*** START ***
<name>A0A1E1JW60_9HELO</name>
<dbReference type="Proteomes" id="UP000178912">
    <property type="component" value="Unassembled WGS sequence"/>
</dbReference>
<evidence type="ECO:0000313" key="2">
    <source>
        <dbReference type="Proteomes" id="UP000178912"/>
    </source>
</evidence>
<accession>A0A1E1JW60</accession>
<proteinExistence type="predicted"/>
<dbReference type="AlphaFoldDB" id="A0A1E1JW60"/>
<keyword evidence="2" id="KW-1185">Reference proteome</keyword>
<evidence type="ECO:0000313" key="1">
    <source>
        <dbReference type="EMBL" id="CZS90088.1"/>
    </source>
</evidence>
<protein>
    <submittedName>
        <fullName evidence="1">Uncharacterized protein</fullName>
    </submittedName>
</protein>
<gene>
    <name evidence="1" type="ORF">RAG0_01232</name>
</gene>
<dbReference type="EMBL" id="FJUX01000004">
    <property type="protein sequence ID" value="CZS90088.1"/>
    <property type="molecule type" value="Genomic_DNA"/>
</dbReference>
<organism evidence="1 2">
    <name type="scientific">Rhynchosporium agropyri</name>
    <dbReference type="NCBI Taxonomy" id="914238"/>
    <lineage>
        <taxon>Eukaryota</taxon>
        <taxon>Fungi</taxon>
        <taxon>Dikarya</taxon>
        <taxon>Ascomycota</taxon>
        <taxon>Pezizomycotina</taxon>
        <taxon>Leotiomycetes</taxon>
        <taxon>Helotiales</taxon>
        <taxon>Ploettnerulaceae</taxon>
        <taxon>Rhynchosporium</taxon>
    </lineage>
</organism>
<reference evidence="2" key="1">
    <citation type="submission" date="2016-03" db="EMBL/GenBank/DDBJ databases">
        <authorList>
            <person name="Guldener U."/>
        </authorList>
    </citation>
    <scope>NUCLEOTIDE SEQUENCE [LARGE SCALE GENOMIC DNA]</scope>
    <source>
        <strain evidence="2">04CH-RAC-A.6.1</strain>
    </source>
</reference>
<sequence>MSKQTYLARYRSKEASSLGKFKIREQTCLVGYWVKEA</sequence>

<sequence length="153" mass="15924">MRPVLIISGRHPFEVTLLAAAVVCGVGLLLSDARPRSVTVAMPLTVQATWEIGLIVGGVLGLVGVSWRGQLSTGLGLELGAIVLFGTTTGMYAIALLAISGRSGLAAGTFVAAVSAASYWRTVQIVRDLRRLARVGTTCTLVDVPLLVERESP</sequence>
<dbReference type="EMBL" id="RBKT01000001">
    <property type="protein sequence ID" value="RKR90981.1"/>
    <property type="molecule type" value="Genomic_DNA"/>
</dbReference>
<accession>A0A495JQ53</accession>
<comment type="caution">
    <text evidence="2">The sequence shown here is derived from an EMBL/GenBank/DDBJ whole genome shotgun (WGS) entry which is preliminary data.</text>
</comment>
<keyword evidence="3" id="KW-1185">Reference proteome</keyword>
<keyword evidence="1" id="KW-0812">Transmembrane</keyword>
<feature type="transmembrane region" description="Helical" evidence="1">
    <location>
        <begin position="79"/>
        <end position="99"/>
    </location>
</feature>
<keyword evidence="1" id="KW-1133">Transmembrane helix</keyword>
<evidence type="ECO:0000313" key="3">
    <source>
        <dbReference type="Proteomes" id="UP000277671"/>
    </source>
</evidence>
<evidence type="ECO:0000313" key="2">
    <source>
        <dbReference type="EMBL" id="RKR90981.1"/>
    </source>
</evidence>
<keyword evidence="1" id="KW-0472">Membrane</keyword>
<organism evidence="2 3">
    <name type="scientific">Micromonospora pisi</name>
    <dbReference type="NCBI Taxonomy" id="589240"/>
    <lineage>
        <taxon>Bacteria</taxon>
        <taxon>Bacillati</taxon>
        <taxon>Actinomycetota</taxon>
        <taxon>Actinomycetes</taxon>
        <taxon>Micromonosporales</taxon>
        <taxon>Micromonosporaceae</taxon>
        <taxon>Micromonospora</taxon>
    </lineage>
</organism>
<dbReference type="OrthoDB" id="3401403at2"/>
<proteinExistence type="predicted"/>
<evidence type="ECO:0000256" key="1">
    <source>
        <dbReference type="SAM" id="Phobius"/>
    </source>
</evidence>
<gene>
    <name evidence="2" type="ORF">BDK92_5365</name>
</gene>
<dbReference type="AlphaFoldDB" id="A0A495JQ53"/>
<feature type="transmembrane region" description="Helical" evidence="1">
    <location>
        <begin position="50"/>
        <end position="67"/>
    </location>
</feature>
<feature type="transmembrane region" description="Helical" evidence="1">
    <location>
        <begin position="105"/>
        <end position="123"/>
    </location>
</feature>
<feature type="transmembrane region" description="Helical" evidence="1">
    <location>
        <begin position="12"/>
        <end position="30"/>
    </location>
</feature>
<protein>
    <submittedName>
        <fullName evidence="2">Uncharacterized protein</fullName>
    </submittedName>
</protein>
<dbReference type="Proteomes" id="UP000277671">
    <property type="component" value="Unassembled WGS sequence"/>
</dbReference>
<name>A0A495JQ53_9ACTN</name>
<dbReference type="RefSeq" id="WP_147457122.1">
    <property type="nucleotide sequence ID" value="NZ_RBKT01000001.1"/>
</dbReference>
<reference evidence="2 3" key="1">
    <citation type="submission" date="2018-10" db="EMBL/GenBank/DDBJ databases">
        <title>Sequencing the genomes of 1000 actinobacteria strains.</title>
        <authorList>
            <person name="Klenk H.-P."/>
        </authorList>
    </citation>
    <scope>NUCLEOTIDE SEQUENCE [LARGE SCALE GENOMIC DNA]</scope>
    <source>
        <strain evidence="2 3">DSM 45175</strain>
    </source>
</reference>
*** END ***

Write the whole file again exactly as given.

<name>A0A1E1JW60_9HELO</name>
<dbReference type="Proteomes" id="UP000178912">
    <property type="component" value="Unassembled WGS sequence"/>
</dbReference>
<evidence type="ECO:0000313" key="2">
    <source>
        <dbReference type="Proteomes" id="UP000178912"/>
    </source>
</evidence>
<accession>A0A1E1JW60</accession>
<proteinExistence type="predicted"/>
<dbReference type="AlphaFoldDB" id="A0A1E1JW60"/>
<keyword evidence="2" id="KW-1185">Reference proteome</keyword>
<evidence type="ECO:0000313" key="1">
    <source>
        <dbReference type="EMBL" id="CZS90088.1"/>
    </source>
</evidence>
<protein>
    <submittedName>
        <fullName evidence="1">Uncharacterized protein</fullName>
    </submittedName>
</protein>
<gene>
    <name evidence="1" type="ORF">RAG0_01232</name>
</gene>
<dbReference type="EMBL" id="FJUX01000004">
    <property type="protein sequence ID" value="CZS90088.1"/>
    <property type="molecule type" value="Genomic_DNA"/>
</dbReference>
<organism evidence="1 2">
    <name type="scientific">Rhynchosporium agropyri</name>
    <dbReference type="NCBI Taxonomy" id="914238"/>
    <lineage>
        <taxon>Eukaryota</taxon>
        <taxon>Fungi</taxon>
        <taxon>Dikarya</taxon>
        <taxon>Ascomycota</taxon>
        <taxon>Pezizomycotina</taxon>
        <taxon>Leotiomycetes</taxon>
        <taxon>Helotiales</taxon>
        <taxon>Ploettnerulaceae</taxon>
        <taxon>Rhynchosporium</taxon>
    </lineage>
</organism>
<reference evidence="2" key="1">
    <citation type="submission" date="2016-03" db="EMBL/GenBank/DDBJ databases">
        <authorList>
            <person name="Guldener U."/>
        </authorList>
    </citation>
    <scope>NUCLEOTIDE SEQUENCE [LARGE SCALE GENOMIC DNA]</scope>
    <source>
        <strain evidence="2">04CH-RAC-A.6.1</strain>
    </source>
</reference>
<sequence>MSKQTYLARYRSKEASSLGKFKIREQTCLVGYWVKEA</sequence>

<sequence length="153" mass="15924">MRPVLIISGRHPFEVTLLAAAVVCGVGLLLSDARPRSVTVAMPLTVQATWEIGLIVGGVLGLVGVSWRGQLSTGLGLELGAIVLFGTTTGMYAIALLAISGRSGLAAGTFVAAVSAASYWRTVQIVRDLRRLARVGTTCTLVDVPLLVERESP</sequence>
<dbReference type="EMBL" id="RBKT01000001">
    <property type="protein sequence ID" value="RKR90981.1"/>
    <property type="molecule type" value="Genomic_DNA"/>
</dbReference>
<accession>A0A495JQ53</accession>
<comment type="caution">
    <text evidence="2">The sequence shown here is derived from an EMBL/GenBank/DDBJ whole genome shotgun (WGS) entry which is preliminary data.</text>
</comment>
<keyword evidence="3" id="KW-1185">Reference proteome</keyword>
<keyword evidence="1" id="KW-0812">Transmembrane</keyword>
<feature type="transmembrane region" description="Helical" evidence="1">
    <location>
        <begin position="79"/>
        <end position="99"/>
    </location>
</feature>
<keyword evidence="1" id="KW-1133">Transmembrane helix</keyword>
<evidence type="ECO:0000313" key="3">
    <source>
        <dbReference type="Proteomes" id="UP000277671"/>
    </source>
</evidence>
<evidence type="ECO:0000313" key="2">
    <source>
        <dbReference type="EMBL" id="RKR90981.1"/>
    </source>
</evidence>
<keyword evidence="1" id="KW-0472">Membrane</keyword>
<organism evidence="2 3">
    <name type="scientific">Micromonospora pisi</name>
    <dbReference type="NCBI Taxonomy" id="589240"/>
    <lineage>
        <taxon>Bacteria</taxon>
        <taxon>Bacillati</taxon>
        <taxon>Actinomycetota</taxon>
        <taxon>Actinomycetes</taxon>
        <taxon>Micromonosporales</taxon>
        <taxon>Micromonosporaceae</taxon>
        <taxon>Micromonospora</taxon>
    </lineage>
</organism>
<dbReference type="OrthoDB" id="3401403at2"/>
<proteinExistence type="predicted"/>
<evidence type="ECO:0000256" key="1">
    <source>
        <dbReference type="SAM" id="Phobius"/>
    </source>
</evidence>
<gene>
    <name evidence="2" type="ORF">BDK92_5365</name>
</gene>
<dbReference type="AlphaFoldDB" id="A0A495JQ53"/>
<feature type="transmembrane region" description="Helical" evidence="1">
    <location>
        <begin position="50"/>
        <end position="67"/>
    </location>
</feature>
<feature type="transmembrane region" description="Helical" evidence="1">
    <location>
        <begin position="105"/>
        <end position="123"/>
    </location>
</feature>
<feature type="transmembrane region" description="Helical" evidence="1">
    <location>
        <begin position="12"/>
        <end position="30"/>
    </location>
</feature>
<protein>
    <submittedName>
        <fullName evidence="2">Uncharacterized protein</fullName>
    </submittedName>
</protein>
<dbReference type="Proteomes" id="UP000277671">
    <property type="component" value="Unassembled WGS sequence"/>
</dbReference>
<name>A0A495JQ53_9ACTN</name>
<dbReference type="RefSeq" id="WP_147457122.1">
    <property type="nucleotide sequence ID" value="NZ_RBKT01000001.1"/>
</dbReference>
<reference evidence="2 3" key="1">
    <citation type="submission" date="2018-10" db="EMBL/GenBank/DDBJ databases">
        <title>Sequencing the genomes of 1000 actinobacteria strains.</title>
        <authorList>
            <person name="Klenk H.-P."/>
        </authorList>
    </citation>
    <scope>NUCLEOTIDE SEQUENCE [LARGE SCALE GENOMIC DNA]</scope>
    <source>
        <strain evidence="2 3">DSM 45175</strain>
    </source>
</reference>